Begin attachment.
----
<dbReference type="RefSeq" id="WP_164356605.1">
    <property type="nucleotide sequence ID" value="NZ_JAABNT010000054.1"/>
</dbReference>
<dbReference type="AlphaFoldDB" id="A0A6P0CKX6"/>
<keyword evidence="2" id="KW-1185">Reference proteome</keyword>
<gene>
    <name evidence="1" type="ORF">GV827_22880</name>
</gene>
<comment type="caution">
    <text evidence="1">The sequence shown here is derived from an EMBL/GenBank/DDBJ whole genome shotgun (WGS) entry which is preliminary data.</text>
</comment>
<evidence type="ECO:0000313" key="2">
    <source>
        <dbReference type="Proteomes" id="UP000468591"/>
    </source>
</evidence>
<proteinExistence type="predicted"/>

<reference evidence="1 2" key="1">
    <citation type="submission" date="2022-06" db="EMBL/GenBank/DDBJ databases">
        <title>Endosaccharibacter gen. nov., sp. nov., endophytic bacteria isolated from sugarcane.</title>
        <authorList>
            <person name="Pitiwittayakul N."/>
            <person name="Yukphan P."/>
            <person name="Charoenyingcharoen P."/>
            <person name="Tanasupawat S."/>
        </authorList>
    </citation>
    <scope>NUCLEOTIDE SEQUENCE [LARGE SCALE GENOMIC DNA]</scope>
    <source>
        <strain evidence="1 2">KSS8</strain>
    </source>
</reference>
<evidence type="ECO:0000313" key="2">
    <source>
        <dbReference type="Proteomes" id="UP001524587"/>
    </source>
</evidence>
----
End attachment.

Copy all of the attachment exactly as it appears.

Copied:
<dbReference type="RefSeq" id="WP_164356605.1">
    <property type="nucleotide sequence ID" value="NZ_JAABNT010000054.1"/>
</dbReference>
<dbReference type="AlphaFoldDB" id="A0A6P0CKX6"/>
<keyword evidence="2" id="KW-1185">Reference proteome</keyword>
<gene>
    <name evidence="1" type="ORF">GV827_22880</name>
</gene>
<comment type="caution">
    <text evidence="1">The sequence shown here is derived from an EMBL/GenBank/DDBJ whole genome shotgun (WGS) entry which is preliminary data.</text>
</comment>
<evidence type="ECO:0000313" key="2">
    <source>
        <dbReference type="Proteomes" id="UP000468591"/>
    </source>
</evidence>
<proteinExistence type="predicted"/>

<reference evidence="1 2" key="1">
    <citation type="submission" date="2022-06" db="EMBL/GenBank/DDBJ databases">
        <title>Endosaccharibacter gen. nov., sp. nov., endophytic bacteria isolated from sugarcane.</title>
        <authorList>
            <person name="Pitiwittayakul N."/>
            <person name="Yukphan P."/>
            <person name="Charoenyingcharoen P."/>
            <person name="Tanasupawat S."/>
        </authorList>
    </citation>
    <scope>NUCLEOTIDE SEQUENCE [LARGE SCALE GENOMIC DNA]</scope>
    <source>
        <strain evidence="1 2">KSS8</strain>
    </source>
</reference>
<evidence type="ECO:0000313" key="2">
    <source>
        <dbReference type="Proteomes" id="UP001524587"/>
    </source>
</evidence>